The Donegall family dominated municipal life through their power as landlords and their control of the Corporation. Civic events reflected traditional Tory values of hierarchy and deference. However, the financial difficulties of the second marquis led him to surrender his power as proprietor, while parliamentary reform in 1832 ended the family’s control of the town’s two seats in Parliament. Municipal reform in 1840 transferred control of municipal affairs to an elected council dominated by the town’s business elite, ending the era of proprietorship by the aristocracy.
The new ‘urban squirearchy’ created by municipal reform, in contrast to the traditional Toryism of the Donegalls, was a forward-looking and dynamic group that initiated large-scale schemes of urban redevelopment. Both public and private building reflected a strong ethos of civic pride. The new urban elite was less effective in dealing with the environmental and public health problems created by urban growth. It was also deeply rooted in sectarianism, ruthlessly excluding Catholics from any share in the running of the town. At popular level too, there was segregation between Catholic and Protestant districts in the expanding working-class areas, and sectarian clashes became progressively more prolonged and violent.
The Northern Ireland of the 1960s was marked by rising living standards, and a new climate of optimism and openness to outside influences. Against this background new expressions of identity and aspiration for a time made their claim to a share of public space. The Campaign for Nuclear Disarmament staged marches and rallies. A tenants’ movement united Catholic and Protestant occupants of public housing. Regular May Day parades reflected attempts by the trade union movement to promote class unity over sectarian divisions. By the end of the decade, however, all of these movements were being overshadowed by the revival of ethnic and sectarian tensions in response to the growth of the civil rights movement.
Belfast in the late eighteenth century was an expanding commercial and social centre, transformed by an extensive rebuilding programme initiated by the first marquis of Donegall, and by the development of factory-based cotton and linen manufacture. Rising population made necessary the tighter regulation of traffic and behaviour, including the creation of a police force. But by later standards this was still a relatively small and intimate urban community.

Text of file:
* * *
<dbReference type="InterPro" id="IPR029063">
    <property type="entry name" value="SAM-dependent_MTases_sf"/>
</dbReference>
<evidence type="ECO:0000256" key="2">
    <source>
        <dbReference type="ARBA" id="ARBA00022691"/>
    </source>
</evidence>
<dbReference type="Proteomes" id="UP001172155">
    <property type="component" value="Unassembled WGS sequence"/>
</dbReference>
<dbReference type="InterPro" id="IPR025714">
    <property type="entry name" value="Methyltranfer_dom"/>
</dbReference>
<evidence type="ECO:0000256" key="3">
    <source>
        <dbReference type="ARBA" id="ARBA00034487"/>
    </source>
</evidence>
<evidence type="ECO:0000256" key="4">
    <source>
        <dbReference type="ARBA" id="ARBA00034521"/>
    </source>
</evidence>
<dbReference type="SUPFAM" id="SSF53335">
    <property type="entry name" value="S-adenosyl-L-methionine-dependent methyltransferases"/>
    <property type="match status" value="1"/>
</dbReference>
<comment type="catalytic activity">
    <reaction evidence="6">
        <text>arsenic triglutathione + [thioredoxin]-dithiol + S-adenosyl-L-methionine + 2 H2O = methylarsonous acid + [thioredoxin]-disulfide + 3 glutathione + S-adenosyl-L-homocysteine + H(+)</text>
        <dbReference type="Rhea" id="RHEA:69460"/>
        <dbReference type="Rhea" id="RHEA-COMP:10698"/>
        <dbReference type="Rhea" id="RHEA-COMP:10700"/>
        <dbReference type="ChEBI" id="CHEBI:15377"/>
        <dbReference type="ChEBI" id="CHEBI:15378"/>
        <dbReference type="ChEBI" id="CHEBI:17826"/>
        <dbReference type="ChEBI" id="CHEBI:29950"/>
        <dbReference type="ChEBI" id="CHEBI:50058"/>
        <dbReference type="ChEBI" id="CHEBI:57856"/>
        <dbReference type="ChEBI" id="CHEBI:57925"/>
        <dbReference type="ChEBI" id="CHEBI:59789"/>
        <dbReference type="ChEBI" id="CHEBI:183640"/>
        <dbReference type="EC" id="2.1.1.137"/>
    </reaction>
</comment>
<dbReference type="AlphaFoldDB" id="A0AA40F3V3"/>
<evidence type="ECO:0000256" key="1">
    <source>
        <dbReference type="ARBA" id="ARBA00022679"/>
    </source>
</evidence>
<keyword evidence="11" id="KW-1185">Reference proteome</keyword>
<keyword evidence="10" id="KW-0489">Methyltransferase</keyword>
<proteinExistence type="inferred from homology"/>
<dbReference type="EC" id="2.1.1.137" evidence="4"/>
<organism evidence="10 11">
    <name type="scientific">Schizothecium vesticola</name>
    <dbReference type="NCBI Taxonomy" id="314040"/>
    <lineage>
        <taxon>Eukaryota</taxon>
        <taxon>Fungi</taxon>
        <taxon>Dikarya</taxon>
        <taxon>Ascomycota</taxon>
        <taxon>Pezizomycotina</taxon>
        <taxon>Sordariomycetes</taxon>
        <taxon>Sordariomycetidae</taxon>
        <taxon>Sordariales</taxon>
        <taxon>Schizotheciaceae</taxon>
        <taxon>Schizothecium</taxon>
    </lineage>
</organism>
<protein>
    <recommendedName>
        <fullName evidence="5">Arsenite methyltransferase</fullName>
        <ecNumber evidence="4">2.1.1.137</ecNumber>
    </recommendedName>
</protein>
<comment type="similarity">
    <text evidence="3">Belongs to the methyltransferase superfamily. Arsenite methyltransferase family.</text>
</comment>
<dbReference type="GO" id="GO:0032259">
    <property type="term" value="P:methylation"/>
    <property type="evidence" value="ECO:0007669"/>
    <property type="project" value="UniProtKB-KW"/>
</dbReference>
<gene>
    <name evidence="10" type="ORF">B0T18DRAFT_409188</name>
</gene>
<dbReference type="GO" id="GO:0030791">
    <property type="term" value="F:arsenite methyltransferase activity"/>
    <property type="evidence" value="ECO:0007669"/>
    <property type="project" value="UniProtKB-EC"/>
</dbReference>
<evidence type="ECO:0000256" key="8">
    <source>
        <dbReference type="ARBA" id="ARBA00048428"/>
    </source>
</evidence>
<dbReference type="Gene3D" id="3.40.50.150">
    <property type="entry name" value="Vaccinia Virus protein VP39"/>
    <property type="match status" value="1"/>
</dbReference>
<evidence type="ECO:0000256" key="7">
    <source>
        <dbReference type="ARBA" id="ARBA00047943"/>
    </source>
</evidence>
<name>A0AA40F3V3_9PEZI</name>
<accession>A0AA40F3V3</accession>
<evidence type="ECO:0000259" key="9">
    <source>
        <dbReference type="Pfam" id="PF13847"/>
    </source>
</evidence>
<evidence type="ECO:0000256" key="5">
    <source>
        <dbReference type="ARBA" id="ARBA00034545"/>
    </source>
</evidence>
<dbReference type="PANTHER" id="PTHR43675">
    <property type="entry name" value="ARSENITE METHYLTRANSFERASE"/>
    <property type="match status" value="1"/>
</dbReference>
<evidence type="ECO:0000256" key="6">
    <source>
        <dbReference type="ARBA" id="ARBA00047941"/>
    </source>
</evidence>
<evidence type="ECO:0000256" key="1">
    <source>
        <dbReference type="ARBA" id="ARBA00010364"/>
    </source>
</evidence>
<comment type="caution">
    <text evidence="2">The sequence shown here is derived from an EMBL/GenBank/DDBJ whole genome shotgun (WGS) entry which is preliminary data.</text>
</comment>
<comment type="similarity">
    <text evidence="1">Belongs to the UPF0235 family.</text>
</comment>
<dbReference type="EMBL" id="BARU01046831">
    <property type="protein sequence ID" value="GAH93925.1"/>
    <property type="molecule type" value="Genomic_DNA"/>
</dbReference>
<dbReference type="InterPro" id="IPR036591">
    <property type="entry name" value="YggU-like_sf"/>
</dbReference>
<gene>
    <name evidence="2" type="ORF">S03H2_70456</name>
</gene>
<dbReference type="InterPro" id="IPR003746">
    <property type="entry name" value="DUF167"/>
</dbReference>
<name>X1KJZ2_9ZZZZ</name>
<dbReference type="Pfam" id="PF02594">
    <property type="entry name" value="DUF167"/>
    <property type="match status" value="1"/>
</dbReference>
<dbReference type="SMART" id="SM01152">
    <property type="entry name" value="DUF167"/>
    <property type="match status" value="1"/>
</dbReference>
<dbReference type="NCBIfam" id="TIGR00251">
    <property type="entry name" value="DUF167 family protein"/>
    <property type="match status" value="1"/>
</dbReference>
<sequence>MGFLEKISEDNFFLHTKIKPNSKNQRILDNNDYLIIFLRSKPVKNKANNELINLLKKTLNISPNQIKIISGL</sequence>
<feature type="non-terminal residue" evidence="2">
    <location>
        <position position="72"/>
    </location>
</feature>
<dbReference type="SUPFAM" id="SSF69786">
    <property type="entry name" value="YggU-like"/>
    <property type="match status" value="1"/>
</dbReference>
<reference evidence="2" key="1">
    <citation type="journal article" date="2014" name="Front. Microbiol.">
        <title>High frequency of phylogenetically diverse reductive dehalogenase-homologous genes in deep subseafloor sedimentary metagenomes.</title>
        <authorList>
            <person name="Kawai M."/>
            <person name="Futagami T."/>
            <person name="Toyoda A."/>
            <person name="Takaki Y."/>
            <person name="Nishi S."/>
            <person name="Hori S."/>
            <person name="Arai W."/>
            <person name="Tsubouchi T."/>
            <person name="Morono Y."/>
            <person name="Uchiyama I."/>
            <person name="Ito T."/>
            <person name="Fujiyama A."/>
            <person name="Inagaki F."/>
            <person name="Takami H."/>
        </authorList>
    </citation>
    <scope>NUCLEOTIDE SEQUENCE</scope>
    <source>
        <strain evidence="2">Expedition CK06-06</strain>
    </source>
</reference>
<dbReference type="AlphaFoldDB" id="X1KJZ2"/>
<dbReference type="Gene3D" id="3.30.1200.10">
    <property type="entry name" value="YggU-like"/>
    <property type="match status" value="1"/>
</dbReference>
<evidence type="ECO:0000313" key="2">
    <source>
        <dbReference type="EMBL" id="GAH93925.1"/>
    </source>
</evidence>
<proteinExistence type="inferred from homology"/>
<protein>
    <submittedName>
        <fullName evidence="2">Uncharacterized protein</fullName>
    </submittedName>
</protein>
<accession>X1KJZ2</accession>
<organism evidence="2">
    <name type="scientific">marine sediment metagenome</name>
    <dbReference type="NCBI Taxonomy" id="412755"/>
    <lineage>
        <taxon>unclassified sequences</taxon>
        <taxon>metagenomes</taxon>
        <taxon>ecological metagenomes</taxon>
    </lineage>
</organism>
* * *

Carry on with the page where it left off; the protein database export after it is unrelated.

By the late nineteenth century sectarian and political divisions were inscribed on Belfast’s urban landscape. Residential segregation, creating a large Catholic residential district in West Belfast, permitted the growth of a Catholic and nationalist associational culture that would not otherwise have been possible. Key sites – the Custom House, the Ulster Hall, the city centre – acquired a political significance. Attempts by militant Protestants to impose an absolute veto on Catholic access to the city centre were defeated. But events during the Home Rule crisis of 1912–14 showed that Belfast was already on its way to becoming the capital of a potential Protestant and unionist state.
After Belfast became the capital of a politically separate Northern Ireland, civic ritual became more explicitly Protestant and unionist, echoing to some degree the theatre state favoured by authoritarian regimes elsewhere in inter-war Europe. The Special Powers Act was used to restrict demonstrations and parades both by nationalists and by socialist and Labour movements. Attitudes became more relaxed after 1945, particularly following the collapse of a renewed IRA campaign of violence. In 1966 the government tolerated extensive celebrations for the fiftieth anniversary of the Easter Rising of 1916, though at the price of dividing Protestant and unionist opinion.